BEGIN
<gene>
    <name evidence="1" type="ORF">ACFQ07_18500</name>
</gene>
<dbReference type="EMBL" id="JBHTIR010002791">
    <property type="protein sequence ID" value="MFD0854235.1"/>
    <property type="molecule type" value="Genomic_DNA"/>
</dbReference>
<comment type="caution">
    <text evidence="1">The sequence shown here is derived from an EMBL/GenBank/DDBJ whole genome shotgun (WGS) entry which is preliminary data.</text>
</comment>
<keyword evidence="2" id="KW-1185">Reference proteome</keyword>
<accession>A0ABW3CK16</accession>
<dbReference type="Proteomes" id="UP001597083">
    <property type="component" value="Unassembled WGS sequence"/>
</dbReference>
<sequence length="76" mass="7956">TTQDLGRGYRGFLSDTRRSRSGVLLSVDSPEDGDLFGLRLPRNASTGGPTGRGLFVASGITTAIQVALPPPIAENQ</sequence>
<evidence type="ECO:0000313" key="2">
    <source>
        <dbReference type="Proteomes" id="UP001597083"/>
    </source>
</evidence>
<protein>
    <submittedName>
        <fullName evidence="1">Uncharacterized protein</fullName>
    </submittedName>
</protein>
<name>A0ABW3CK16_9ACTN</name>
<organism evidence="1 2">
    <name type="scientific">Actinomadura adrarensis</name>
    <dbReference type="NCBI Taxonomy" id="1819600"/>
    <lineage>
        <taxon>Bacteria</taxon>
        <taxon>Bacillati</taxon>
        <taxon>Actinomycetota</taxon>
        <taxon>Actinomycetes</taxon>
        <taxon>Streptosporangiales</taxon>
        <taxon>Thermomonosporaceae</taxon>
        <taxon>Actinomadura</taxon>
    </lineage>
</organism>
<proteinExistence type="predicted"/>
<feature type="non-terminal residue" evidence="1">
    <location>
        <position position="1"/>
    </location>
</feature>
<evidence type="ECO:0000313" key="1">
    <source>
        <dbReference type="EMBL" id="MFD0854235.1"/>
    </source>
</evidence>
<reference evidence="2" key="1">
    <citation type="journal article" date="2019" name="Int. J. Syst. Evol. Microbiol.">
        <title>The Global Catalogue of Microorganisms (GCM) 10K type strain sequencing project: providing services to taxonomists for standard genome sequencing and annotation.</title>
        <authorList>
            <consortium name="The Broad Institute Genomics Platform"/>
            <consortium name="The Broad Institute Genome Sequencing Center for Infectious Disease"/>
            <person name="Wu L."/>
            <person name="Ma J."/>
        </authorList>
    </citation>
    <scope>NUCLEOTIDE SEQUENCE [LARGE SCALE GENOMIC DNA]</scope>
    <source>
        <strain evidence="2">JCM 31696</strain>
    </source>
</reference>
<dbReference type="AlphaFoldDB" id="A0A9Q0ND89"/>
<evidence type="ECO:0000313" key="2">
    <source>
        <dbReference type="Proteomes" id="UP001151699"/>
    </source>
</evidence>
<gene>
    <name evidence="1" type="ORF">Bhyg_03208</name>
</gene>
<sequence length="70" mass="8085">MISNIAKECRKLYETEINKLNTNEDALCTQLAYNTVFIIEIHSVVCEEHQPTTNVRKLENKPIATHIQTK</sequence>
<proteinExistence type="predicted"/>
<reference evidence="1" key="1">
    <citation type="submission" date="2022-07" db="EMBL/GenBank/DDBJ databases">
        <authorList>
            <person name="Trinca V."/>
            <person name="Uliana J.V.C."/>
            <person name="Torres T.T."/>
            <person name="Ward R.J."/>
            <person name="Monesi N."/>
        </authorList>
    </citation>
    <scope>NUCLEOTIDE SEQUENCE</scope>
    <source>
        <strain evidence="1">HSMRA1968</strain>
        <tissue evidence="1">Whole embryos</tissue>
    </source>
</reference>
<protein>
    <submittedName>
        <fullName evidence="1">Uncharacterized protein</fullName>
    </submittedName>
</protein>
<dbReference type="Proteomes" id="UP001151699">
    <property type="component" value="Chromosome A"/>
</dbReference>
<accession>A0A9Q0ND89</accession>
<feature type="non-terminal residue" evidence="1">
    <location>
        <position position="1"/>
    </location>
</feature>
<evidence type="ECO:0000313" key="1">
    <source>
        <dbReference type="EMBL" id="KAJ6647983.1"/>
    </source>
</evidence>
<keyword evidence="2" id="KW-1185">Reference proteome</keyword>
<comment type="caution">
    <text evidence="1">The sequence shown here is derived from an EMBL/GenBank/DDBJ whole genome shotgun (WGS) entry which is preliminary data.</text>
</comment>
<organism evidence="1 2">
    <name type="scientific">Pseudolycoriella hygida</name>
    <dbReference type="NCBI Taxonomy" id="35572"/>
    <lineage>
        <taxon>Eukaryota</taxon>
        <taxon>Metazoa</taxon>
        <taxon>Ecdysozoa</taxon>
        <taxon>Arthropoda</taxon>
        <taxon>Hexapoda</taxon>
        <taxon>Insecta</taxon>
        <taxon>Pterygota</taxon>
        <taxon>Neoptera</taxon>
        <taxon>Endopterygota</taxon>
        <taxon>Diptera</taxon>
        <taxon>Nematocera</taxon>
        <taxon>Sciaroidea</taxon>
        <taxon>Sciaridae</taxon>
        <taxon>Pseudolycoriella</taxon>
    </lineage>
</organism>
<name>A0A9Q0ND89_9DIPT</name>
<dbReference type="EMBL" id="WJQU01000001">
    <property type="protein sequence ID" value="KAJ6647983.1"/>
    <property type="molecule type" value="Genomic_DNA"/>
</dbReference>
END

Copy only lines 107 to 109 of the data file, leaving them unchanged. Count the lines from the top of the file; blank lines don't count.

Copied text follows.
</feature>
<evidence type="ECO:0000313" key="1">
    <source>